Since 1928, when a carillon was installed atop the Plummer Building, downtown Rochester listeners have been treated to near-daily concerts from this musical instrument made of bells.
But the audience, made up of Mayo Clinic patients and staff and sidewalk pedestrians, has always been limited by the carillon's reach. Its resonant vibrations project only about two to three blocks from its bell-tower source.
Now that reach is going global. Thanks to technology being installed this week, when Mayo carillonneur Austin Ferguson begins playing on Friday, his concert will be livestreamed to anyone interested in hearing it.
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"It's just bringing what is a very ancient instrument into the 21st century," said Ferguson, only the fourth carillonneur in Mayo's 93-year history. "The idea of recording and video equipment being available in carillon towers has really gained momentum in the last 10 to 15 years."
A carillon is a set of harmonically tuned bronze bells in a tower, played using a keyboard. All carillons have at least 23 bells. Mayo's has 56. The musician manipulates a row of wooden levers, which are connected to clappers that strike the bells. When the bells sound on Friday, the sound will be captured by eight weather-protected microphones and transmitted on the Mayo Clinic History and Heritage website.
The performance will be carried visually, as well. A camera mounted on the wall of the playing cabin will allow people to view performances by Ferguson and guest artists.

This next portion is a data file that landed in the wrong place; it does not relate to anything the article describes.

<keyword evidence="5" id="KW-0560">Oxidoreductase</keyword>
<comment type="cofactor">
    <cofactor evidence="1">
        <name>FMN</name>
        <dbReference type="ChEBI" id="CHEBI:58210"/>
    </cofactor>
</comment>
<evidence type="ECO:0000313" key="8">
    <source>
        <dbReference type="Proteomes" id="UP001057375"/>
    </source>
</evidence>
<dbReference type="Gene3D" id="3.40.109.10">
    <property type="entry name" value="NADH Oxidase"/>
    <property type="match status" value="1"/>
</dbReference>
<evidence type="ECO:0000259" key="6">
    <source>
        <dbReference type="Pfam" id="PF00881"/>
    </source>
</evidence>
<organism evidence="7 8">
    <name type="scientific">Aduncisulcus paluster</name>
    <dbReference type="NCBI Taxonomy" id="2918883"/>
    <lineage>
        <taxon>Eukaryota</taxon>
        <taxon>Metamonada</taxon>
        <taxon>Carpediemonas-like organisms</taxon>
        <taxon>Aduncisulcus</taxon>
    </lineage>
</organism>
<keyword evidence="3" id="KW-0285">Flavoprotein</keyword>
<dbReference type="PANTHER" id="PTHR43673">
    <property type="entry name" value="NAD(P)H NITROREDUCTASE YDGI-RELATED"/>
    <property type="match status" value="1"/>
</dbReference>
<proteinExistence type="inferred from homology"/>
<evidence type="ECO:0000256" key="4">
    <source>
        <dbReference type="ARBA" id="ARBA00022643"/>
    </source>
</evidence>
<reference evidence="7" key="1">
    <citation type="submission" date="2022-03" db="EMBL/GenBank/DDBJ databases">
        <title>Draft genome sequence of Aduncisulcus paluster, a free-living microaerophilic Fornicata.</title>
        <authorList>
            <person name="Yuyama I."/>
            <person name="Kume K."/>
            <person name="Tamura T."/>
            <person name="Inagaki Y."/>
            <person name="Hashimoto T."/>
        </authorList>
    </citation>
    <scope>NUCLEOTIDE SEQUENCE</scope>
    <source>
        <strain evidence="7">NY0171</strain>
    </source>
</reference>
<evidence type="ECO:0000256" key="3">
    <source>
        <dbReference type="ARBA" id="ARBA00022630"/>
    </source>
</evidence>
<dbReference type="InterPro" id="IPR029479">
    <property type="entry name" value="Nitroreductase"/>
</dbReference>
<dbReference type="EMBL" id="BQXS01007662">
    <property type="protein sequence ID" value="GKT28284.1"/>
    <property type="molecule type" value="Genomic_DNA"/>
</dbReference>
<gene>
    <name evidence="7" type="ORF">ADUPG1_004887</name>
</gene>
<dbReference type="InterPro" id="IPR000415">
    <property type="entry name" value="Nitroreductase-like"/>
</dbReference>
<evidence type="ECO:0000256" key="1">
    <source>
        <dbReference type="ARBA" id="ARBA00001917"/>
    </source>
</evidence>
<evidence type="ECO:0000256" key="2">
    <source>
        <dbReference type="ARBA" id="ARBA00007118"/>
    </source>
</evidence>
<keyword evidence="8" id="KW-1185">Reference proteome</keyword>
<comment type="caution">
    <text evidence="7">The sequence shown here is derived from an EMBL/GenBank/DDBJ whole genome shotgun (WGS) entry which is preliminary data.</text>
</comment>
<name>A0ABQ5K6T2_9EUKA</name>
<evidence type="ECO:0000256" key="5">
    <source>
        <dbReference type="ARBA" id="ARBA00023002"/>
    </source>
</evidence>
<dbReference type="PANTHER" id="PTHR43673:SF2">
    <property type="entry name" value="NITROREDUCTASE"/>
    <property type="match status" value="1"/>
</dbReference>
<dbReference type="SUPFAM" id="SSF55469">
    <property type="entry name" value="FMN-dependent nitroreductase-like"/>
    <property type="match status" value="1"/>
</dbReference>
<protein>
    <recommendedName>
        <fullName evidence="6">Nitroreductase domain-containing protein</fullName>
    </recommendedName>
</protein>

Ferguson is uncertain how much his audience might grow with the aid of streaming technology. Mayo Clinic's wildly popular falcon cam, which livestreams the growth of peregrine falcon chicks in a nest atop a clinic building, has 3.5 million views this year.
Ferguson admits to a bit of stage fright. A carillon is not only a different kind of instrument. The experience of playing one is different.
While the audience is potentially made up of thousands, they are down below, far beneath the tower where a carillonneur never sees or hears them. The recording equipment, at least for a while, will intrude on that sense of solitude, making him aware of being watched, listened to, and possibly critiqued.
"That's the reason I'm so stressed about Friday. My (carillon) colleagues have been aware of this, and they're going to be zooming in," Ferguson said.
"Somebody once referred to the carillon as the most democratic yet autocratic of instruments, because everyone hears it. One person is deciding what you're going to hear," he added.
But livestreaming performances "up in the tower" has been something Ferguson wanted to do since he was hired four years ago.
"The main driving force behind this project was: We want to be able to share it not just with people that are sitting in downtown Rochester," he said. "Mayo Clinic is a system that has a very wide reach."
Mayo is the only medical center in North America with its own carillon. There are 166 of them in the U.S., according to the Guild of Carillonneurs of North America. The installation of streaming technology for Mayo's carillon is part of trend with carillons nationwide, Ferguson said.
Mayo officials declined to say how much the technology improvements cost. The project is funded in part by the Sisters of Saint Francis, with a gift from benefactors Gerald and Henrietta Rauenhorst. The Twin Cities-based Exhibits Development Group provided specialty consultation.
This fall, Mayo Clinic and EDG will open an exhibit about the carillon at the historic Chateau Theatre on the Peace Plaza in Rochester.
Ferguson plays Monday through Friday at 4:45 p.m., as well as Mondays at 7 p.m. and Wednesdays and Fridays at noon.